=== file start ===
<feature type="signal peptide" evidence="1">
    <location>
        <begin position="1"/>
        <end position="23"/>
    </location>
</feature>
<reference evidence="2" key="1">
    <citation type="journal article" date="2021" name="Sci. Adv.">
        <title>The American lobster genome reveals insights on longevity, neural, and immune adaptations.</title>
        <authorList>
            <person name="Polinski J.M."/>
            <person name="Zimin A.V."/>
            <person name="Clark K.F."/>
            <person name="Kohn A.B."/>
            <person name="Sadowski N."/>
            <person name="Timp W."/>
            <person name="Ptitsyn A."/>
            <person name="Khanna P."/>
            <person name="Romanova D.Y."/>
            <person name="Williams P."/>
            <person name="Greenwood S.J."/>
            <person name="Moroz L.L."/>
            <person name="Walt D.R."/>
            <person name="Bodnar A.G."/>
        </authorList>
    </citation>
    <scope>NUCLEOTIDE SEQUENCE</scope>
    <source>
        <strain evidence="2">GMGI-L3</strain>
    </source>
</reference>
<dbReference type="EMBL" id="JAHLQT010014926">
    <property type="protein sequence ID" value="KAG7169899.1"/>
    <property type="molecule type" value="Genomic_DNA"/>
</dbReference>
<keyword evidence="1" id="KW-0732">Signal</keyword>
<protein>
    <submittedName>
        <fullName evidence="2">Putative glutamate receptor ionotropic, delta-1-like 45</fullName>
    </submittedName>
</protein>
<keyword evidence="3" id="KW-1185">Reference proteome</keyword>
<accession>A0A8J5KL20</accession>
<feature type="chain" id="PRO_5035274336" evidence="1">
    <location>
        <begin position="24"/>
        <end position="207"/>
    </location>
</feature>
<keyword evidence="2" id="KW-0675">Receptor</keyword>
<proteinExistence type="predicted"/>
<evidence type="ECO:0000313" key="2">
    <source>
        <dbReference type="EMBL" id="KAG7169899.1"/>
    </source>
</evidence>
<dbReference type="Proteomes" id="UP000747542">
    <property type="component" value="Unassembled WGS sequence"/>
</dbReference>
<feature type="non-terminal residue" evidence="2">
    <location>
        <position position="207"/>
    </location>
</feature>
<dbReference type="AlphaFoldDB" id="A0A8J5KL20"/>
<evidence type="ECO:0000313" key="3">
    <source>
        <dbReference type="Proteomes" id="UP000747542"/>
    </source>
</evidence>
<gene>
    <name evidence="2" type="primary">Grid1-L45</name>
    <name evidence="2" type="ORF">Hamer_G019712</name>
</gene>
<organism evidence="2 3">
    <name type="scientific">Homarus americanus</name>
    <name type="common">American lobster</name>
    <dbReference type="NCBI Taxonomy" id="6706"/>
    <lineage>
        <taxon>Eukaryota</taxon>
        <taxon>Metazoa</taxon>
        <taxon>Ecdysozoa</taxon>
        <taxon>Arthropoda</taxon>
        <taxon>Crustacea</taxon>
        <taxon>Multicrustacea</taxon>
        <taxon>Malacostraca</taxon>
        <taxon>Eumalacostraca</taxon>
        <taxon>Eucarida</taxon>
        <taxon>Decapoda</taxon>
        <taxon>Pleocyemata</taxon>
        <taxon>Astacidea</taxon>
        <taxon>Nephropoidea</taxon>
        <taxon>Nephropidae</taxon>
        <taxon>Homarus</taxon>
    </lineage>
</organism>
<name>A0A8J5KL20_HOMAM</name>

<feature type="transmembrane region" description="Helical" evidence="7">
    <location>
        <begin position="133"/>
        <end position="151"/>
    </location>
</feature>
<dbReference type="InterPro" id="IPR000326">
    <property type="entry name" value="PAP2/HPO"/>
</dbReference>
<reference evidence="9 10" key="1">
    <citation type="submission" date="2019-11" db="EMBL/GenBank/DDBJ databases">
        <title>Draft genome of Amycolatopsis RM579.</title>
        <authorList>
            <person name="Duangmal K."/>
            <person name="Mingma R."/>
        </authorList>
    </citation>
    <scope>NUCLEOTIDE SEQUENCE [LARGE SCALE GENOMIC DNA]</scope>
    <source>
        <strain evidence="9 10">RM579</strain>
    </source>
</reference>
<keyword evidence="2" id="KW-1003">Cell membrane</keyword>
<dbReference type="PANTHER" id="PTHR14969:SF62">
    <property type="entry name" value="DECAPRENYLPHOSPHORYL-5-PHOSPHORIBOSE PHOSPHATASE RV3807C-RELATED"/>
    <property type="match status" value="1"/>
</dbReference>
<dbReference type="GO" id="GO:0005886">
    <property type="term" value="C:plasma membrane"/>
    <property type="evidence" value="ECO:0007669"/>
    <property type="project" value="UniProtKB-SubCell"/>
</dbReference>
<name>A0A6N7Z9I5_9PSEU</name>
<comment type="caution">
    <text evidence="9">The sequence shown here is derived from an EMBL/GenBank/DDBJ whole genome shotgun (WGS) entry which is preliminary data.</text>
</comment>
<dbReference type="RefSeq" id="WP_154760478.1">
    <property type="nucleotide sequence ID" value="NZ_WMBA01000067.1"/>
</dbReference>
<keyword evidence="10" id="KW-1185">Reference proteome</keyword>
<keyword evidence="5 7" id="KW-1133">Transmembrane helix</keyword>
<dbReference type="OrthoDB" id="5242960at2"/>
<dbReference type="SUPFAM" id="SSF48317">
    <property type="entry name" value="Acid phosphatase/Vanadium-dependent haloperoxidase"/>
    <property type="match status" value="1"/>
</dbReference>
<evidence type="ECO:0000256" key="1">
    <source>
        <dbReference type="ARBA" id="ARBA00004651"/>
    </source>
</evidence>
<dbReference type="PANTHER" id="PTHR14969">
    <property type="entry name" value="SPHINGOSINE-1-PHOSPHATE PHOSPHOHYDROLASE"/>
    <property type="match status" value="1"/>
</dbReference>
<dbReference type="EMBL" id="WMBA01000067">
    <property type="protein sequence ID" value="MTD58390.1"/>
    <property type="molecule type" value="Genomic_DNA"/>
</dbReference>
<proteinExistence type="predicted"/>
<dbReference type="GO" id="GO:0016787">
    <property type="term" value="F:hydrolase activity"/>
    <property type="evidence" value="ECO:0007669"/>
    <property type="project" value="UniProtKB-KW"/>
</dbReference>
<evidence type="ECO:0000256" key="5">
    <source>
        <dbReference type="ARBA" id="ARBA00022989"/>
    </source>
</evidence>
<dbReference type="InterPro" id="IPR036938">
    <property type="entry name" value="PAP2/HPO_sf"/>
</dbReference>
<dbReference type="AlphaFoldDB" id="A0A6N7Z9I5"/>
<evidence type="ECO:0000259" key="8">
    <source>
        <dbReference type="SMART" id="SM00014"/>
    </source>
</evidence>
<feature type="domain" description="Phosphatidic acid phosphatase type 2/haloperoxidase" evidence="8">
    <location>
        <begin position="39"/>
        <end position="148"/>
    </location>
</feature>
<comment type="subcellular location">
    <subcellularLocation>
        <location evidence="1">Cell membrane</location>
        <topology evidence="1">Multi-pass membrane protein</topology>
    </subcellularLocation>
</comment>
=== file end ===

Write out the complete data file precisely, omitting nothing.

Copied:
<feature type="signal peptide" evidence="1">
    <location>
        <begin position="1"/>
        <end position="23"/>
    </location>
</feature>
<reference evidence="2" key="1">
    <citation type="journal article" date="2021" name="Sci. Adv.">
        <title>The American lobster genome reveals insights on longevity, neural, and immune adaptations.</title>
        <authorList>
            <person name="Polinski J.M."/>
            <person name="Zimin A.V."/>
            <person name="Clark K.F."/>
            <person name="Kohn A.B."/>
            <person name="Sadowski N."/>
            <person name="Timp W."/>
            <person name="Ptitsyn A."/>
            <person name="Khanna P."/>
            <person name="Romanova D.Y."/>
            <person name="Williams P."/>
            <person name="Greenwood S.J."/>
            <person name="Moroz L.L."/>
            <person name="Walt D.R."/>
            <person name="Bodnar A.G."/>
        </authorList>
    </citation>
    <scope>NUCLEOTIDE SEQUENCE</scope>
    <source>
        <strain evidence="2">GMGI-L3</strain>
    </source>
</reference>
<dbReference type="EMBL" id="JAHLQT010014926">
    <property type="protein sequence ID" value="KAG7169899.1"/>
    <property type="molecule type" value="Genomic_DNA"/>
</dbReference>
<keyword evidence="1" id="KW-0732">Signal</keyword>
<protein>
    <submittedName>
        <fullName evidence="2">Putative glutamate receptor ionotropic, delta-1-like 45</fullName>
    </submittedName>
</protein>
<keyword evidence="3" id="KW-1185">Reference proteome</keyword>
<accession>A0A8J5KL20</accession>
<feature type="chain" id="PRO_5035274336" evidence="1">
    <location>
        <begin position="24"/>
        <end position="207"/>
    </location>
</feature>
<keyword evidence="2" id="KW-0675">Receptor</keyword>
<proteinExistence type="predicted"/>
<evidence type="ECO:0000313" key="2">
    <source>
        <dbReference type="EMBL" id="KAG7169899.1"/>
    </source>
</evidence>
<dbReference type="Proteomes" id="UP000747542">
    <property type="component" value="Unassembled WGS sequence"/>
</dbReference>
<feature type="non-terminal residue" evidence="2">
    <location>
        <position position="207"/>
    </location>
</feature>
<dbReference type="AlphaFoldDB" id="A0A8J5KL20"/>
<evidence type="ECO:0000313" key="3">
    <source>
        <dbReference type="Proteomes" id="UP000747542"/>
    </source>
</evidence>
<gene>
    <name evidence="2" type="primary">Grid1-L45</name>
    <name evidence="2" type="ORF">Hamer_G019712</name>
</gene>
<organism evidence="2 3">
    <name type="scientific">Homarus americanus</name>
    <name type="common">American lobster</name>
    <dbReference type="NCBI Taxonomy" id="6706"/>
    <lineage>
        <taxon>Eukaryota</taxon>
        <taxon>Metazoa</taxon>
        <taxon>Ecdysozoa</taxon>
        <taxon>Arthropoda</taxon>
        <taxon>Crustacea</taxon>
        <taxon>Multicrustacea</taxon>
        <taxon>Malacostraca</taxon>
        <taxon>Eumalacostraca</taxon>
        <taxon>Eucarida</taxon>
        <taxon>Decapoda</taxon>
        <taxon>Pleocyemata</taxon>
        <taxon>Astacidea</taxon>
        <taxon>Nephropoidea</taxon>
        <taxon>Nephropidae</taxon>
        <taxon>Homarus</taxon>
    </lineage>
</organism>
<name>A0A8J5KL20_HOMAM</name>

<feature type="transmembrane region" description="Helical" evidence="7">
    <location>
        <begin position="133"/>
        <end position="151"/>
    </location>
</feature>
<dbReference type="InterPro" id="IPR000326">
    <property type="entry name" value="PAP2/HPO"/>
</dbReference>
<reference evidence="9 10" key="1">
    <citation type="submission" date="2019-11" db="EMBL/GenBank/DDBJ databases">
        <title>Draft genome of Amycolatopsis RM579.</title>
        <authorList>
            <person name="Duangmal K."/>
            <person name="Mingma R."/>
        </authorList>
    </citation>
    <scope>NUCLEOTIDE SEQUENCE [LARGE SCALE GENOMIC DNA]</scope>
    <source>
        <strain evidence="9 10">RM579</strain>
    </source>
</reference>
<keyword evidence="2" id="KW-1003">Cell membrane</keyword>
<dbReference type="PANTHER" id="PTHR14969:SF62">
    <property type="entry name" value="DECAPRENYLPHOSPHORYL-5-PHOSPHORIBOSE PHOSPHATASE RV3807C-RELATED"/>
    <property type="match status" value="1"/>
</dbReference>
<dbReference type="GO" id="GO:0005886">
    <property type="term" value="C:plasma membrane"/>
    <property type="evidence" value="ECO:0007669"/>
    <property type="project" value="UniProtKB-SubCell"/>
</dbReference>
<name>A0A6N7Z9I5_9PSEU</name>
<comment type="caution">
    <text evidence="9">The sequence shown here is derived from an EMBL/GenBank/DDBJ whole genome shotgun (WGS) entry which is preliminary data.</text>
</comment>
<dbReference type="RefSeq" id="WP_154760478.1">
    <property type="nucleotide sequence ID" value="NZ_WMBA01000067.1"/>
</dbReference>
<keyword evidence="10" id="KW-1185">Reference proteome</keyword>
<keyword evidence="5 7" id="KW-1133">Transmembrane helix</keyword>
<dbReference type="OrthoDB" id="5242960at2"/>
<dbReference type="SUPFAM" id="SSF48317">
    <property type="entry name" value="Acid phosphatase/Vanadium-dependent haloperoxidase"/>
    <property type="match status" value="1"/>
</dbReference>
<evidence type="ECO:0000256" key="1">
    <source>
        <dbReference type="ARBA" id="ARBA00004651"/>
    </source>
</evidence>
<dbReference type="PANTHER" id="PTHR14969">
    <property type="entry name" value="SPHINGOSINE-1-PHOSPHATE PHOSPHOHYDROLASE"/>
    <property type="match status" value="1"/>
</dbReference>
<dbReference type="EMBL" id="WMBA01000067">
    <property type="protein sequence ID" value="MTD58390.1"/>
    <property type="molecule type" value="Genomic_DNA"/>
</dbReference>
<proteinExistence type="predicted"/>
<dbReference type="GO" id="GO:0016787">
    <property type="term" value="F:hydrolase activity"/>
    <property type="evidence" value="ECO:0007669"/>
    <property type="project" value="UniProtKB-KW"/>
</dbReference>
<evidence type="ECO:0000256" key="5">
    <source>
        <dbReference type="ARBA" id="ARBA00022989"/>
    </source>
</evidence>
<dbReference type="InterPro" id="IPR036938">
    <property type="entry name" value="PAP2/HPO_sf"/>
</dbReference>
<dbReference type="AlphaFoldDB" id="A0A6N7Z9I5"/>
<evidence type="ECO:0000259" key="8">
    <source>
        <dbReference type="SMART" id="SM00014"/>
    </source>
</evidence>
<feature type="domain" description="Phosphatidic acid phosphatase type 2/haloperoxidase" evidence="8">
    <location>
        <begin position="39"/>
        <end position="148"/>
    </location>
</feature>
<comment type="subcellular location">
    <subcellularLocation>
        <location evidence="1">Cell membrane</location>
        <topology evidence="1">Multi-pass membrane protein</topology>
    </subcellularLocation>
</comment>